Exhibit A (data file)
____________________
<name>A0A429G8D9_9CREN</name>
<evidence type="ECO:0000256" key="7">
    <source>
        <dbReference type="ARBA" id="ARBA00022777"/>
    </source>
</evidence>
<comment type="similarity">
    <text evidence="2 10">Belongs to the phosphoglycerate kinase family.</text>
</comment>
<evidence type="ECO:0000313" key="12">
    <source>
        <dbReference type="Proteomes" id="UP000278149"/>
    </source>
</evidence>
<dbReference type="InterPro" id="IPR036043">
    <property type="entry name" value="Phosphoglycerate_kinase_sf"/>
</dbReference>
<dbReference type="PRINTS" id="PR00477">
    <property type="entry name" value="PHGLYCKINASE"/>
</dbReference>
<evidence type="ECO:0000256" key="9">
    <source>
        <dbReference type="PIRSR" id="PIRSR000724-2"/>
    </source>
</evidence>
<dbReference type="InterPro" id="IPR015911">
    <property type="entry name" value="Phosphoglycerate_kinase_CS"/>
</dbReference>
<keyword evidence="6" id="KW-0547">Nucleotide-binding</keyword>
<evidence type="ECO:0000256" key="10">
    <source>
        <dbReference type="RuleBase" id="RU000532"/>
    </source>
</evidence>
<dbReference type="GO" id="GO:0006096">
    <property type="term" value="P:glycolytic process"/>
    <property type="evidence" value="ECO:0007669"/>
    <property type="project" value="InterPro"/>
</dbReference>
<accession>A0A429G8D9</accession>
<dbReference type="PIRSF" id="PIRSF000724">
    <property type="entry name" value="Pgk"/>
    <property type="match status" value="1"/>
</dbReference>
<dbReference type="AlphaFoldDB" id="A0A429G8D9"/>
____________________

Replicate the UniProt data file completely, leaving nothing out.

<name>A0A429G8D9_9CREN</name>
<evidence type="ECO:0000256" key="7">
    <source>
        <dbReference type="ARBA" id="ARBA00022777"/>
    </source>
</evidence>
<comment type="similarity">
    <text evidence="2 10">Belongs to the phosphoglycerate kinase family.</text>
</comment>
<evidence type="ECO:0000313" key="12">
    <source>
        <dbReference type="Proteomes" id="UP000278149"/>
    </source>
</evidence>
<dbReference type="InterPro" id="IPR036043">
    <property type="entry name" value="Phosphoglycerate_kinase_sf"/>
</dbReference>
<dbReference type="PRINTS" id="PR00477">
    <property type="entry name" value="PHGLYCKINASE"/>
</dbReference>
<evidence type="ECO:0000256" key="9">
    <source>
        <dbReference type="PIRSR" id="PIRSR000724-2"/>
    </source>
</evidence>
<dbReference type="InterPro" id="IPR015911">
    <property type="entry name" value="Phosphoglycerate_kinase_CS"/>
</dbReference>
<keyword evidence="6" id="KW-0547">Nucleotide-binding</keyword>
<evidence type="ECO:0000256" key="10">
    <source>
        <dbReference type="RuleBase" id="RU000532"/>
    </source>
</evidence>
<dbReference type="GO" id="GO:0006096">
    <property type="term" value="P:glycolytic process"/>
    <property type="evidence" value="ECO:0007669"/>
    <property type="project" value="InterPro"/>
</dbReference>
<accession>A0A429G8D9</accession>
<dbReference type="PIRSF" id="PIRSF000724">
    <property type="entry name" value="Pgk"/>
    <property type="match status" value="1"/>
</dbReference>
<dbReference type="AlphaFoldDB" id="A0A429G8D9"/>